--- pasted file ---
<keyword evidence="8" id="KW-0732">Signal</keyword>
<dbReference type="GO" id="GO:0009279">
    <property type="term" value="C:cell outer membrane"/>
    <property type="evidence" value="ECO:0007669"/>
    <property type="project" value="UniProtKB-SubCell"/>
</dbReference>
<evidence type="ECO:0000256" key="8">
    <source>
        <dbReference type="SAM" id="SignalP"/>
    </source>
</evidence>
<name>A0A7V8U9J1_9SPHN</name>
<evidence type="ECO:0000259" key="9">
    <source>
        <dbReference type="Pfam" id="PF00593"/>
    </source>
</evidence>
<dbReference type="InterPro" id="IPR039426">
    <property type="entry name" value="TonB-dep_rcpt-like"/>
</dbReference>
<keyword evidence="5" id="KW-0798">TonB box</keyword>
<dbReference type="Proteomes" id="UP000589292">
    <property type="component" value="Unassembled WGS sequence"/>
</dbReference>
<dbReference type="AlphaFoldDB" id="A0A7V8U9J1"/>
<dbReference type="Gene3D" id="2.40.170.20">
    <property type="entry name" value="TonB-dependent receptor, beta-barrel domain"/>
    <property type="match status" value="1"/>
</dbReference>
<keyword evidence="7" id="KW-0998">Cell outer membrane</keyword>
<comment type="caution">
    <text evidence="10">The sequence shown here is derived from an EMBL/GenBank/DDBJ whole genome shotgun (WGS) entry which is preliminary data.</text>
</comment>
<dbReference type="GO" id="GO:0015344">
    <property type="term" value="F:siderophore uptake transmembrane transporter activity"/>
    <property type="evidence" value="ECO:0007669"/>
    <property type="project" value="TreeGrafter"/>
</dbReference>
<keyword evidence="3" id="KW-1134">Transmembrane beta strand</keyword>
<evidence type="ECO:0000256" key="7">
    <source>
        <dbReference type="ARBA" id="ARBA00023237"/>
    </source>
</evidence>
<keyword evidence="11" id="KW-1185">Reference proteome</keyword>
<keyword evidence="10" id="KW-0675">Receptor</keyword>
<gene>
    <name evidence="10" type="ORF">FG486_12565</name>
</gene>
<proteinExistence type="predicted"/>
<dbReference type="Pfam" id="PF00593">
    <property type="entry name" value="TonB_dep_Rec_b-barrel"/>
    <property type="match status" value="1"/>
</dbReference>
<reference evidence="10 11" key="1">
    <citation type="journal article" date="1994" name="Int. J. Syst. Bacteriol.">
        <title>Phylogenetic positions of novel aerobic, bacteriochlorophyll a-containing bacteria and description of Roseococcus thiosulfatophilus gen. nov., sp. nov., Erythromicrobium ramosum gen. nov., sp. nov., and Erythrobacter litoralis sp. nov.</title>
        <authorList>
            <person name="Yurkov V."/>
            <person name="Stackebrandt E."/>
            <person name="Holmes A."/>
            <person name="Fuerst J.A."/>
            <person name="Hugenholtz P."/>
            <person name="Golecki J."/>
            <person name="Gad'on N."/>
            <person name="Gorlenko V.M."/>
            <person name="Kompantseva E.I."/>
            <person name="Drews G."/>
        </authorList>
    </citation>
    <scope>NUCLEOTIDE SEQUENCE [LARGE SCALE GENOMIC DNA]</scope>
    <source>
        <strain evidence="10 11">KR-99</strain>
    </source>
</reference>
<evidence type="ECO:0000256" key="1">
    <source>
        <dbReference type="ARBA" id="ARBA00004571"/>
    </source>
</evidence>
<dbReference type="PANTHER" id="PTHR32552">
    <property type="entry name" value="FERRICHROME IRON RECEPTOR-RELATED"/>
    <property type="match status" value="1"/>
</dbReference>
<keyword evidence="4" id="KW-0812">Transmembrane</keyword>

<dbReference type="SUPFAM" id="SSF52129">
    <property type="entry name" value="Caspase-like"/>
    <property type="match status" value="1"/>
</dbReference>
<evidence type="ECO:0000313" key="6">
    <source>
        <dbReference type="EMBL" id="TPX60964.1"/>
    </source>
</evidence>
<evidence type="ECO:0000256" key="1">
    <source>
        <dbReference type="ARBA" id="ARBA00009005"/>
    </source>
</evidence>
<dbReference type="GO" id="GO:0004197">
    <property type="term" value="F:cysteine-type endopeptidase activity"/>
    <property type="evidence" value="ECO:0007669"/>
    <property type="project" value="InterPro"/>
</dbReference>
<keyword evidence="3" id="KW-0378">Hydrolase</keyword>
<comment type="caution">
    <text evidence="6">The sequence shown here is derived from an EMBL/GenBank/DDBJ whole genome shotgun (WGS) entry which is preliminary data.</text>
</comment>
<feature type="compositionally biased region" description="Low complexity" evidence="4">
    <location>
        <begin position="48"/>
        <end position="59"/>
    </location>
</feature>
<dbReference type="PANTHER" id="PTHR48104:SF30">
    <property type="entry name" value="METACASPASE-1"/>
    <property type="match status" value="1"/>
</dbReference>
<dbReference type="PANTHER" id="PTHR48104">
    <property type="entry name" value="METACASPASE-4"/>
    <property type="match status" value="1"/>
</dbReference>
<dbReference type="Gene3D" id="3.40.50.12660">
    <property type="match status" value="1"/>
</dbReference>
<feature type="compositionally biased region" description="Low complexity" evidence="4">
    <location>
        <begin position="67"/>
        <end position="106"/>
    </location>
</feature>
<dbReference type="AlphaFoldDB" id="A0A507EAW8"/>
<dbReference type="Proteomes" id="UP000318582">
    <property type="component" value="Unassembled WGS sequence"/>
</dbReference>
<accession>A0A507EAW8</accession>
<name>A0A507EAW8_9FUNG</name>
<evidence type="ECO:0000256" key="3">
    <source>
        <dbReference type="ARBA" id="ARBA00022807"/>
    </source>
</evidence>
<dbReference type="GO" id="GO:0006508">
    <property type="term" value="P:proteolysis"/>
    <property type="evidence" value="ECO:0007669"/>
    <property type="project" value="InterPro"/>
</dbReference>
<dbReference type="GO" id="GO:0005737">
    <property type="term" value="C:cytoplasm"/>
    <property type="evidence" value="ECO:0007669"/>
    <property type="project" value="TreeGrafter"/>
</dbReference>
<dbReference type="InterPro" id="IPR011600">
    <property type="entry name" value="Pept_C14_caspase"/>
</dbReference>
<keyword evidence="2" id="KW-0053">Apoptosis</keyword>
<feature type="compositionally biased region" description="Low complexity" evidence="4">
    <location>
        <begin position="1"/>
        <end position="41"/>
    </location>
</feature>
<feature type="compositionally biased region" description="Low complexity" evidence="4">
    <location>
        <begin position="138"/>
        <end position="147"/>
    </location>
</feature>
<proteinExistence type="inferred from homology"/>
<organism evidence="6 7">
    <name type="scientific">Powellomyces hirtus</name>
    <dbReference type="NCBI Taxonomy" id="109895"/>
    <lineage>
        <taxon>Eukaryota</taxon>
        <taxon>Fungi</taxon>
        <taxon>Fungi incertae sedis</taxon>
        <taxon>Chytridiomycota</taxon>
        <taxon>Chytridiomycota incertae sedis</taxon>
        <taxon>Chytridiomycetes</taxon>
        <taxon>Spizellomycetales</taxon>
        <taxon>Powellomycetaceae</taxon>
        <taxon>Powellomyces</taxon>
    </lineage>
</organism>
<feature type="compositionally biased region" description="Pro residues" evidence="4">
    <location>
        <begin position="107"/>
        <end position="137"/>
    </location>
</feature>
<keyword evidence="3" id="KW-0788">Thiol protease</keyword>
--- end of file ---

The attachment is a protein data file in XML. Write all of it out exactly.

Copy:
<keyword evidence="8" id="KW-0732">Signal</keyword>
<dbReference type="GO" id="GO:0009279">
    <property type="term" value="C:cell outer membrane"/>
    <property type="evidence" value="ECO:0007669"/>
    <property type="project" value="UniProtKB-SubCell"/>
</dbReference>
<evidence type="ECO:0000256" key="8">
    <source>
        <dbReference type="SAM" id="SignalP"/>
    </source>
</evidence>
<name>A0A7V8U9J1_9SPHN</name>
<evidence type="ECO:0000259" key="9">
    <source>
        <dbReference type="Pfam" id="PF00593"/>
    </source>
</evidence>
<dbReference type="InterPro" id="IPR039426">
    <property type="entry name" value="TonB-dep_rcpt-like"/>
</dbReference>
<keyword evidence="5" id="KW-0798">TonB box</keyword>
<dbReference type="Proteomes" id="UP000589292">
    <property type="component" value="Unassembled WGS sequence"/>
</dbReference>
<dbReference type="AlphaFoldDB" id="A0A7V8U9J1"/>
<dbReference type="Gene3D" id="2.40.170.20">
    <property type="entry name" value="TonB-dependent receptor, beta-barrel domain"/>
    <property type="match status" value="1"/>
</dbReference>
<keyword evidence="7" id="KW-0998">Cell outer membrane</keyword>
<comment type="caution">
    <text evidence="10">The sequence shown here is derived from an EMBL/GenBank/DDBJ whole genome shotgun (WGS) entry which is preliminary data.</text>
</comment>
<dbReference type="GO" id="GO:0015344">
    <property type="term" value="F:siderophore uptake transmembrane transporter activity"/>
    <property type="evidence" value="ECO:0007669"/>
    <property type="project" value="TreeGrafter"/>
</dbReference>
<keyword evidence="3" id="KW-1134">Transmembrane beta strand</keyword>
<evidence type="ECO:0000256" key="7">
    <source>
        <dbReference type="ARBA" id="ARBA00023237"/>
    </source>
</evidence>
<keyword evidence="11" id="KW-1185">Reference proteome</keyword>
<keyword evidence="10" id="KW-0675">Receptor</keyword>
<gene>
    <name evidence="10" type="ORF">FG486_12565</name>
</gene>
<proteinExistence type="predicted"/>
<dbReference type="Pfam" id="PF00593">
    <property type="entry name" value="TonB_dep_Rec_b-barrel"/>
    <property type="match status" value="1"/>
</dbReference>
<reference evidence="10 11" key="1">
    <citation type="journal article" date="1994" name="Int. J. Syst. Bacteriol.">
        <title>Phylogenetic positions of novel aerobic, bacteriochlorophyll a-containing bacteria and description of Roseococcus thiosulfatophilus gen. nov., sp. nov., Erythromicrobium ramosum gen. nov., sp. nov., and Erythrobacter litoralis sp. nov.</title>
        <authorList>
            <person name="Yurkov V."/>
            <person name="Stackebrandt E."/>
            <person name="Holmes A."/>
            <person name="Fuerst J.A."/>
            <person name="Hugenholtz P."/>
            <person name="Golecki J."/>
            <person name="Gad'on N."/>
            <person name="Gorlenko V.M."/>
            <person name="Kompantseva E.I."/>
            <person name="Drews G."/>
        </authorList>
    </citation>
    <scope>NUCLEOTIDE SEQUENCE [LARGE SCALE GENOMIC DNA]</scope>
    <source>
        <strain evidence="10 11">KR-99</strain>
    </source>
</reference>
<evidence type="ECO:0000256" key="1">
    <source>
        <dbReference type="ARBA" id="ARBA00004571"/>
    </source>
</evidence>
<dbReference type="PANTHER" id="PTHR32552">
    <property type="entry name" value="FERRICHROME IRON RECEPTOR-RELATED"/>
    <property type="match status" value="1"/>
</dbReference>
<keyword evidence="4" id="KW-0812">Transmembrane</keyword>

<dbReference type="SUPFAM" id="SSF52129">
    <property type="entry name" value="Caspase-like"/>
    <property type="match status" value="1"/>
</dbReference>
<evidence type="ECO:0000313" key="6">
    <source>
        <dbReference type="EMBL" id="TPX60964.1"/>
    </source>
</evidence>
<evidence type="ECO:0000256" key="1">
    <source>
        <dbReference type="ARBA" id="ARBA00009005"/>
    </source>
</evidence>
<dbReference type="GO" id="GO:0004197">
    <property type="term" value="F:cysteine-type endopeptidase activity"/>
    <property type="evidence" value="ECO:0007669"/>
    <property type="project" value="InterPro"/>
</dbReference>
<keyword evidence="3" id="KW-0378">Hydrolase</keyword>
<comment type="caution">
    <text evidence="6">The sequence shown here is derived from an EMBL/GenBank/DDBJ whole genome shotgun (WGS) entry which is preliminary data.</text>
</comment>
<feature type="compositionally biased region" description="Low complexity" evidence="4">
    <location>
        <begin position="48"/>
        <end position="59"/>
    </location>
</feature>
<dbReference type="PANTHER" id="PTHR48104:SF30">
    <property type="entry name" value="METACASPASE-1"/>
    <property type="match status" value="1"/>
</dbReference>
<dbReference type="PANTHER" id="PTHR48104">
    <property type="entry name" value="METACASPASE-4"/>
    <property type="match status" value="1"/>
</dbReference>
<dbReference type="Gene3D" id="3.40.50.12660">
    <property type="match status" value="1"/>
</dbReference>
<feature type="compositionally biased region" description="Low complexity" evidence="4">
    <location>
        <begin position="67"/>
        <end position="106"/>
    </location>
</feature>
<dbReference type="AlphaFoldDB" id="A0A507EAW8"/>
<dbReference type="Proteomes" id="UP000318582">
    <property type="component" value="Unassembled WGS sequence"/>
</dbReference>
<accession>A0A507EAW8</accession>
<name>A0A507EAW8_9FUNG</name>
<evidence type="ECO:0000256" key="3">
    <source>
        <dbReference type="ARBA" id="ARBA00022807"/>
    </source>
</evidence>
<dbReference type="GO" id="GO:0006508">
    <property type="term" value="P:proteolysis"/>
    <property type="evidence" value="ECO:0007669"/>
    <property type="project" value="InterPro"/>
</dbReference>
<dbReference type="GO" id="GO:0005737">
    <property type="term" value="C:cytoplasm"/>
    <property type="evidence" value="ECO:0007669"/>
    <property type="project" value="TreeGrafter"/>
</dbReference>
<dbReference type="InterPro" id="IPR011600">
    <property type="entry name" value="Pept_C14_caspase"/>
</dbReference>
<keyword evidence="2" id="KW-0053">Apoptosis</keyword>
<feature type="compositionally biased region" description="Low complexity" evidence="4">
    <location>
        <begin position="1"/>
        <end position="41"/>
    </location>
</feature>
<feature type="compositionally biased region" description="Low complexity" evidence="4">
    <location>
        <begin position="138"/>
        <end position="147"/>
    </location>
</feature>
<proteinExistence type="inferred from homology"/>
<organism evidence="6 7">
    <name type="scientific">Powellomyces hirtus</name>
    <dbReference type="NCBI Taxonomy" id="109895"/>
    <lineage>
        <taxon>Eukaryota</taxon>
        <taxon>Fungi</taxon>
        <taxon>Fungi incertae sedis</taxon>
        <taxon>Chytridiomycota</taxon>
        <taxon>Chytridiomycota incertae sedis</taxon>
        <taxon>Chytridiomycetes</taxon>
        <taxon>Spizellomycetales</taxon>
        <taxon>Powellomycetaceae</taxon>
        <taxon>Powellomyces</taxon>
    </lineage>
</organism>
<feature type="compositionally biased region" description="Pro residues" evidence="4">
    <location>
        <begin position="107"/>
        <end position="137"/>
    </location>
</feature>
<keyword evidence="3" id="KW-0788">Thiol protease</keyword>